The television show Forensic Files on Court TV asked modern forensic scientists to reexamine two key pieces of evidence against Hauptmann. Kelvin Keraga concluded that the ladder used in the kidnapping was made from wood that had previously been part of Hauptmann's attic. Three forensic document examiners, Grant Sperry, Gideon Epstein, and Peter E. Baier, PhD, worked independently of each other. Sperry concluded that it was "highly probable" that the kidnapper's notes were written by Hauptmann. Epstein concluded that "there was overwhelming evidence that the notes were written by one person and that one person was Richard Bruno Hauptmann." Baier wrote that Hauptmann "probably" wrote the notes but said, "Looking at all these findings no definite and unambiguous conclusion can be drawn."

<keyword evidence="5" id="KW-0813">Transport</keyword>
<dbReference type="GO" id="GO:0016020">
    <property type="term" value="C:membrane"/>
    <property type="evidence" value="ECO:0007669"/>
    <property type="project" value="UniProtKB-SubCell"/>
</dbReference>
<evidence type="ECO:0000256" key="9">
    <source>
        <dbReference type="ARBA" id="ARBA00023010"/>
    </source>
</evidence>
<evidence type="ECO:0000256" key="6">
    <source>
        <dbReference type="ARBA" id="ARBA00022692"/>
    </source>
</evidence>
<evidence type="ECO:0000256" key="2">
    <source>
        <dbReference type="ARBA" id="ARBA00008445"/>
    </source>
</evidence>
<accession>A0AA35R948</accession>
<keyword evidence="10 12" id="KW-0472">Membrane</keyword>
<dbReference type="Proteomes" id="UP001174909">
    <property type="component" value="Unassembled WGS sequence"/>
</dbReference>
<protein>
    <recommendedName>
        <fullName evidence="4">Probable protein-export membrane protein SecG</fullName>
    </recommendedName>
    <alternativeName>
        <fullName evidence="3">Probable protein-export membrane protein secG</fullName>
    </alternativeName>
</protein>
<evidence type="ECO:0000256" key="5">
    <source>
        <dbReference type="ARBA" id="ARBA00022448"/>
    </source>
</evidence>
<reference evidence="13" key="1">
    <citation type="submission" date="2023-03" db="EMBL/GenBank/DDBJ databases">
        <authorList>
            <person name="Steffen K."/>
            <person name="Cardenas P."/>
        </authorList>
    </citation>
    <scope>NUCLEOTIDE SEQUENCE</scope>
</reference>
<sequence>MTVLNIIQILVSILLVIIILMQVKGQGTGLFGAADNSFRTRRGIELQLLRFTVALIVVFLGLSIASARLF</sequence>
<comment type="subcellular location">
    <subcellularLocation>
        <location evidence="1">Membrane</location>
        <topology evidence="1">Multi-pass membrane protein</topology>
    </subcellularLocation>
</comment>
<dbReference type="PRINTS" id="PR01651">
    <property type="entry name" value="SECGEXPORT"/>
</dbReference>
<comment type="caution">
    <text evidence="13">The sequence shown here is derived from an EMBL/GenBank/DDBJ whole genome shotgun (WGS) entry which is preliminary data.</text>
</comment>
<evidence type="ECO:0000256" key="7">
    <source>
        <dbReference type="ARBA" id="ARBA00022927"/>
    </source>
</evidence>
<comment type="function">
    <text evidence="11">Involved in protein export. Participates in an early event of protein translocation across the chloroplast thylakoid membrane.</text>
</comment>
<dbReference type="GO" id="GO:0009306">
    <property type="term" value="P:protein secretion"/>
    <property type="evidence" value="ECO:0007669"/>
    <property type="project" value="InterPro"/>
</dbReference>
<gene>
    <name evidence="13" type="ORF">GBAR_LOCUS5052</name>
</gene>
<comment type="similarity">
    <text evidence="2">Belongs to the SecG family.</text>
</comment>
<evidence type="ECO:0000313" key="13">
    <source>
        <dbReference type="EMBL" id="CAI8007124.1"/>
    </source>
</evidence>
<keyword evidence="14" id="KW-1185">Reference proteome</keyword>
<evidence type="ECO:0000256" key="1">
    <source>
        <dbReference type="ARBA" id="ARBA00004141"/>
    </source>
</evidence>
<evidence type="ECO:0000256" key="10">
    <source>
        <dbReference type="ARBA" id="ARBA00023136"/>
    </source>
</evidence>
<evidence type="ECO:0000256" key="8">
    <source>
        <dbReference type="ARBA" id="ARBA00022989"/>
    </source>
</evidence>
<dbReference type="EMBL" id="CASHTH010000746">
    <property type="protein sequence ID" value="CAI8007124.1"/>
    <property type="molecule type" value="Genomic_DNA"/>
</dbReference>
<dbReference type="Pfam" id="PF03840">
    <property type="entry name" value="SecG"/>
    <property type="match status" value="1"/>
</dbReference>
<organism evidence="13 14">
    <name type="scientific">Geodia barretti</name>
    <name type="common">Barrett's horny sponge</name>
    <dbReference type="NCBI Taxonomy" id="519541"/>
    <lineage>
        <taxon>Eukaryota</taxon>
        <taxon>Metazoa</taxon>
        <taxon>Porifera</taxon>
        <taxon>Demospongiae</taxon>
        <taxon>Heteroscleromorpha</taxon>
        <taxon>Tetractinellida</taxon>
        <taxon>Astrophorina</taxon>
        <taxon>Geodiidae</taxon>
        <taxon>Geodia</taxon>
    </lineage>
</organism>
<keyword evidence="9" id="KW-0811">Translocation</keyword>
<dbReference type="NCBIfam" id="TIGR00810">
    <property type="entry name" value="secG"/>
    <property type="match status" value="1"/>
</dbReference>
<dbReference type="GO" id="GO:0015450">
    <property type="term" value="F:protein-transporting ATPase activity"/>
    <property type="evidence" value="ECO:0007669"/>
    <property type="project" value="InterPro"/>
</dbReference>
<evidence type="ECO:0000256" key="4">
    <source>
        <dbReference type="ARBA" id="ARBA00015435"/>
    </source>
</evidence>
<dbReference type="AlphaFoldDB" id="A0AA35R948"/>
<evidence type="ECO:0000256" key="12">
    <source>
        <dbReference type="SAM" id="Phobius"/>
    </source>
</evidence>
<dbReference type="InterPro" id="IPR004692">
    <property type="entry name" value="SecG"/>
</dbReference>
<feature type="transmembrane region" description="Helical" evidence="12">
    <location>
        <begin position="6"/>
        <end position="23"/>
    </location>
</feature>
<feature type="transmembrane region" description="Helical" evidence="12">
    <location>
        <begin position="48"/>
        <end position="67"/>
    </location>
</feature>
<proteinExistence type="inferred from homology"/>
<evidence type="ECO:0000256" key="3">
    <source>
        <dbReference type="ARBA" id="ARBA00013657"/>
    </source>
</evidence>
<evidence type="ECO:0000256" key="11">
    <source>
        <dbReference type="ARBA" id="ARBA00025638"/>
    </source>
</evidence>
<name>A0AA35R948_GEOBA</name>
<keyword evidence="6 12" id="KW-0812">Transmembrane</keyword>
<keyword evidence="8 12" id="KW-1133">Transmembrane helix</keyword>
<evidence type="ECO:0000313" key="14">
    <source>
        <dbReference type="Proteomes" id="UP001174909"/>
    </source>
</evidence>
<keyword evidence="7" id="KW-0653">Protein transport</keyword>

For more than fifty years, Hauptmann's widow fought with the New Jersey courts to have the case re-opened without success. In 1982, the 82-year-old Anna Hauptmann sued the State of New Jersey, various former police officers, the Hearst newspapers that had published pre-trial articles insisting on Hauptmann's guilt, and former prosecutor David T. Wilentz (then 86) for over $100 million in wrongful-death damages. She claimed that the newly-discovered documents proved misconduct by the prosecution and manufacture of evidence by government agents, all of whom were biased against Hauptmann because he happened to be of German ethnicity. In 1983, the US Supreme Court refused her request that the federal judge considering the case be disqualified because of judicial bias, and in 1984 the judge dismissed her claims.